We are, by our nature, worldly people. I once believed that people in the past were less worldly, but the more I read the more I realize that things shift but they don’t really change. The adversary has planted a seed of worldliness that grows like a weed through society and spreads through our hearts. Fighting against the urges can be challenging even for those who are cognizant of it.
The challenge we face today is that the temptations that have always been present have been amplified by technology and encouraged by a society that increasingly embraces a secular worldview. Many are shifting away from the faith. Others are attempting to maintain their connection but are growing lukewarm based upon the distractions that surround us. This is to be expected and was prophesied. What I didn’t expect, perhaps naively, is that even those who are strong in their beliefs and actively fighting for the faith can be so easily distracted and pulled off course by seemingly righteous causes.
I fall into this category. My “righteous” cause has been political. Anyone reading through the last couple of months on this blog can see very clearly that we’ve focused almost exclusively on politics. In particular, we’ve been very focused on helping Ted Cruz win the GOP nomination. Those who support him based upon his conservative Christian principles and defense of religious liberties might believe that it really is a righteous cause when considering that the alternatives are invariably worse for the church. That’s the excuse I’ve been using, but it’s easy to take it to extremes.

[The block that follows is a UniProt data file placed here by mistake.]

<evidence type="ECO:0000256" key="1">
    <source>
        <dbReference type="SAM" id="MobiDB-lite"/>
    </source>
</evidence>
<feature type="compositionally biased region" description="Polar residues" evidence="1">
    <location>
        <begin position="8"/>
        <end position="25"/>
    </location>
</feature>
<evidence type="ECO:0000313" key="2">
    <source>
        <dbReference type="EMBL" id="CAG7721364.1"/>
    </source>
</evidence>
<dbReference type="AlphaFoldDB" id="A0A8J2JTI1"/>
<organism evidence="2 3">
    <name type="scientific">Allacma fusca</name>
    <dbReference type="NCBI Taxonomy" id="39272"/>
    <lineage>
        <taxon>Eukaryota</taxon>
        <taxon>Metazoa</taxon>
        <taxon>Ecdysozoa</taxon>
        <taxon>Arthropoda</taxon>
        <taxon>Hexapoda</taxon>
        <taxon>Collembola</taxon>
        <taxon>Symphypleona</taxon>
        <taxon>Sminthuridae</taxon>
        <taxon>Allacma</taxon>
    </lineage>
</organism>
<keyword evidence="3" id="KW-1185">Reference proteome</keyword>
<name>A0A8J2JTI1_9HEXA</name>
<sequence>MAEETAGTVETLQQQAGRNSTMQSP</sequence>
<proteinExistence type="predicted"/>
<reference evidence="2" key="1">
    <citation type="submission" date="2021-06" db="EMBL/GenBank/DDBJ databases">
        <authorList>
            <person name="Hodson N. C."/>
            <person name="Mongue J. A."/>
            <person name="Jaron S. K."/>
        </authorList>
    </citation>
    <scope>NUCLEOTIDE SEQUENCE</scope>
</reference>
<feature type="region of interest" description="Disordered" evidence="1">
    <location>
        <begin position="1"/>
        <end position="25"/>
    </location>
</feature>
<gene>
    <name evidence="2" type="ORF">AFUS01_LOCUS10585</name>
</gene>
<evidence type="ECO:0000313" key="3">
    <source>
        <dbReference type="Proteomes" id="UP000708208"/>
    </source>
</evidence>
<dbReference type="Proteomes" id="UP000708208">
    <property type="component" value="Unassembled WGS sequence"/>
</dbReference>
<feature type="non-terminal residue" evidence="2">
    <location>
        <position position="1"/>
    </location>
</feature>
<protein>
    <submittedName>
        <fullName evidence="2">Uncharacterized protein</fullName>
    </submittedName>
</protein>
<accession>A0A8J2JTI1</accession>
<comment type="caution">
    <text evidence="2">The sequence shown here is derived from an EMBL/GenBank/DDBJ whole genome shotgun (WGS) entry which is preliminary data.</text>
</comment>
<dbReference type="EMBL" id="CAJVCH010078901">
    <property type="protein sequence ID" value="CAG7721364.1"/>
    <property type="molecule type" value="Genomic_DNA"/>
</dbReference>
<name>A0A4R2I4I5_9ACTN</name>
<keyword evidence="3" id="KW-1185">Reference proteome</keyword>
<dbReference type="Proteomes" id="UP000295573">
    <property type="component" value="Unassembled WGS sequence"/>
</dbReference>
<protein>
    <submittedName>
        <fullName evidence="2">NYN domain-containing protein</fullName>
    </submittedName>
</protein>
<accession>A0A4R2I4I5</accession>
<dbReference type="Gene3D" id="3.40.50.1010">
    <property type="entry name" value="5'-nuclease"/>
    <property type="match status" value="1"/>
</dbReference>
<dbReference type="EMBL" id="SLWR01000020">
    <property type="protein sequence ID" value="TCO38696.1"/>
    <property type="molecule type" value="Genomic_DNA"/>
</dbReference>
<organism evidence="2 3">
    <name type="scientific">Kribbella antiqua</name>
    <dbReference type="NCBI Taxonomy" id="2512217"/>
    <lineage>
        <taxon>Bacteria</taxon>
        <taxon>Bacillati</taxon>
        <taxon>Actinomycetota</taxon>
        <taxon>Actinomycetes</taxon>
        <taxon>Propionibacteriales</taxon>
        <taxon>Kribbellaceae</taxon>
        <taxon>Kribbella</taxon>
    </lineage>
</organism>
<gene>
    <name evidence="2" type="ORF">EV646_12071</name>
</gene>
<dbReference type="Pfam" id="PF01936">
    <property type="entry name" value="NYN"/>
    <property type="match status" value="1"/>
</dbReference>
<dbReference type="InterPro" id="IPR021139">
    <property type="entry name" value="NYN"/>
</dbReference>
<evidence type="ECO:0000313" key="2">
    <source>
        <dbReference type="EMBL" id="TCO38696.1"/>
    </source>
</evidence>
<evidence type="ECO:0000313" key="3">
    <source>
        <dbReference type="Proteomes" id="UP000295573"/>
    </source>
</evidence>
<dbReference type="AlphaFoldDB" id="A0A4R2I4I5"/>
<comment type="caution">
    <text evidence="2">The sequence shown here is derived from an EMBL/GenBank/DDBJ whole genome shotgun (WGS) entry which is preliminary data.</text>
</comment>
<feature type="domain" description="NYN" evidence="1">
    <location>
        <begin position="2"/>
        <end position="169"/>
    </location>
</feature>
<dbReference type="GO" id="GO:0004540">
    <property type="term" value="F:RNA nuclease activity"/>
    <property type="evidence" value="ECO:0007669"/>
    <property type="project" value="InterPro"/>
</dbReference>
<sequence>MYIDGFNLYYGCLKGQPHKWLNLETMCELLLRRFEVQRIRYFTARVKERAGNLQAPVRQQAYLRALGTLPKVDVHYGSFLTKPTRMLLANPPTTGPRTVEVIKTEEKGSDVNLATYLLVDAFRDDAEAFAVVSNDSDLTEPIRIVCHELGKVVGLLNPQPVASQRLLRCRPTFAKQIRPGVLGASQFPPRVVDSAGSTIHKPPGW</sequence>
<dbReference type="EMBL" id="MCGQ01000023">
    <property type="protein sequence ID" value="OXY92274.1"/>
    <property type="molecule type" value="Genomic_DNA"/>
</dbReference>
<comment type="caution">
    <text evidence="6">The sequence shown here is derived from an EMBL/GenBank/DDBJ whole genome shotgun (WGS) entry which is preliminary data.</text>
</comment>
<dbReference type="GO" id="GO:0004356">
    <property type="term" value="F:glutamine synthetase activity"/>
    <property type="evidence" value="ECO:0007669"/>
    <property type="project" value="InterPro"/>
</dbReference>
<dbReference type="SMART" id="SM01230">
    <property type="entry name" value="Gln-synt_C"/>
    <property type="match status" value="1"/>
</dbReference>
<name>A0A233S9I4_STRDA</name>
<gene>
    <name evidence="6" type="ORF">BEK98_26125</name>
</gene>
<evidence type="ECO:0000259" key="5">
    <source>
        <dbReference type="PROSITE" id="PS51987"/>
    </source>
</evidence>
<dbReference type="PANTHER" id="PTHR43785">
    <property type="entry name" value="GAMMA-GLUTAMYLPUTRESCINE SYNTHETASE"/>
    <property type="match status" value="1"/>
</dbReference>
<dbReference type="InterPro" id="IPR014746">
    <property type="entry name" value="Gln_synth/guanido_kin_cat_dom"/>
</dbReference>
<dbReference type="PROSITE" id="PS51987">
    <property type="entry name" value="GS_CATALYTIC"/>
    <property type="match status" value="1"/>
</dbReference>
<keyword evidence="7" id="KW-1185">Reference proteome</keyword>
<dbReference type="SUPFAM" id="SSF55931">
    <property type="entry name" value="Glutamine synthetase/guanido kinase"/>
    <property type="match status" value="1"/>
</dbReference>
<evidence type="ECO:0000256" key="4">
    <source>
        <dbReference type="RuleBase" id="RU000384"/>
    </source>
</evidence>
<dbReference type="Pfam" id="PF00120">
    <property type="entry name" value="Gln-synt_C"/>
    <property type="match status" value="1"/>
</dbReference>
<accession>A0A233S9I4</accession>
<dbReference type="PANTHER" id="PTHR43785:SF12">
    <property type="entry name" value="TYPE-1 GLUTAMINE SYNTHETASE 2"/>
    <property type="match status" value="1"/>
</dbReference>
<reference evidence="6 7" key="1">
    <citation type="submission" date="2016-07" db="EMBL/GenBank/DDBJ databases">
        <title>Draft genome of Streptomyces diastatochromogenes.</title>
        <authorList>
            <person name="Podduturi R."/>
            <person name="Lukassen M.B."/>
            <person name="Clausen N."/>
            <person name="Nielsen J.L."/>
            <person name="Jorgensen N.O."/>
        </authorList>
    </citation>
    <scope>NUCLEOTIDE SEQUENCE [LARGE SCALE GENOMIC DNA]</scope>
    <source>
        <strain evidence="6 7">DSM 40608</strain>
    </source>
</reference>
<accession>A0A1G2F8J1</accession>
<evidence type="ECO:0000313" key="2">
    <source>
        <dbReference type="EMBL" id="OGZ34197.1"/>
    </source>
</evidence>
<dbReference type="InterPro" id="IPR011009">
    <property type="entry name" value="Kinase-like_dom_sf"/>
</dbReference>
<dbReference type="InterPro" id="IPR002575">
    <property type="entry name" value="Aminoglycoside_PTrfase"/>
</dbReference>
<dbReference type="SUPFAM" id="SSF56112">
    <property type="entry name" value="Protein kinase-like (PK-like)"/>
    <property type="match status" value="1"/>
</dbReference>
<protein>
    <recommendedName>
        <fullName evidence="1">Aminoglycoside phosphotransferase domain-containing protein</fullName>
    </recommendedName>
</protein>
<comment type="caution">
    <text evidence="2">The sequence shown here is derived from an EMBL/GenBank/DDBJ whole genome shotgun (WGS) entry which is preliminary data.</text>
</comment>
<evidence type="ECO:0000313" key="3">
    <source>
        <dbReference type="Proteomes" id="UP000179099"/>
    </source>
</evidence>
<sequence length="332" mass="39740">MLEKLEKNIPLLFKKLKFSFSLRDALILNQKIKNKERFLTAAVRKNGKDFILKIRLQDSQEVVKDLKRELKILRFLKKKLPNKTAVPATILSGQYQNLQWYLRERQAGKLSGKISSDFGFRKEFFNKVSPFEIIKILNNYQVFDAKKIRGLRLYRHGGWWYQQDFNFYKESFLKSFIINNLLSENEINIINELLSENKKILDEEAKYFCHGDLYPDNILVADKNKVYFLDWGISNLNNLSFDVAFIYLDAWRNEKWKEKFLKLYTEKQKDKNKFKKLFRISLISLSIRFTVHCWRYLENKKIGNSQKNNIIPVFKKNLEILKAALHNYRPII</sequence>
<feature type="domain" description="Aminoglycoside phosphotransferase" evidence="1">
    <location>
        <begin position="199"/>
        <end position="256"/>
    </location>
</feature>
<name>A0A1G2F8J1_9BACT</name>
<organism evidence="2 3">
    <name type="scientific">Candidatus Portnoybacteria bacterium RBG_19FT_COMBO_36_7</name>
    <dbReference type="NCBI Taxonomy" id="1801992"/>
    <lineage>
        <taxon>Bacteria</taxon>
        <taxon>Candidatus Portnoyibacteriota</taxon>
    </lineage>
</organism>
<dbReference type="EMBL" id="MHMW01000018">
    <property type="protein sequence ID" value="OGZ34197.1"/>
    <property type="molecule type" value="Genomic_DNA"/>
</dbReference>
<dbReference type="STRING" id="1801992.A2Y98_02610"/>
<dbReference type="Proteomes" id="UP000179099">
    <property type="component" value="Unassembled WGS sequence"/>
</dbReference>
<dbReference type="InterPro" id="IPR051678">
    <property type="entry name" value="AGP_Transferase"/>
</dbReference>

Politics, regardless of how seemingly righteous the cause or candidate, is still politics. It’s still worldly. When we push it too far, as I have done recently, we often don’t leave enough room for true expressions of our faith as humble servants of our Father and heralds for the Gospel.
Does that mean that we shouldn’t participate in politics? Of course we should. It is through us that the Holy Spirit can most easily move to regulate and coordinate the political activities of the world as it heads towards the latter days. Politics assists with or deters the atmosphere through which the Gospel can be spread. Defense of religious liberties, protection of life at conception, correcting our course regarding the sanctity of marriage, and the general sentiment for the country are all important components of the spirituality of society that allow for God’s Will to be done in earth as it is in Heaven. Our God is Sovereign. Our duty is to Him and if our influence in this regard can be felt through support and votes for people who share the belief in His Sovereignty, that’s a good thing.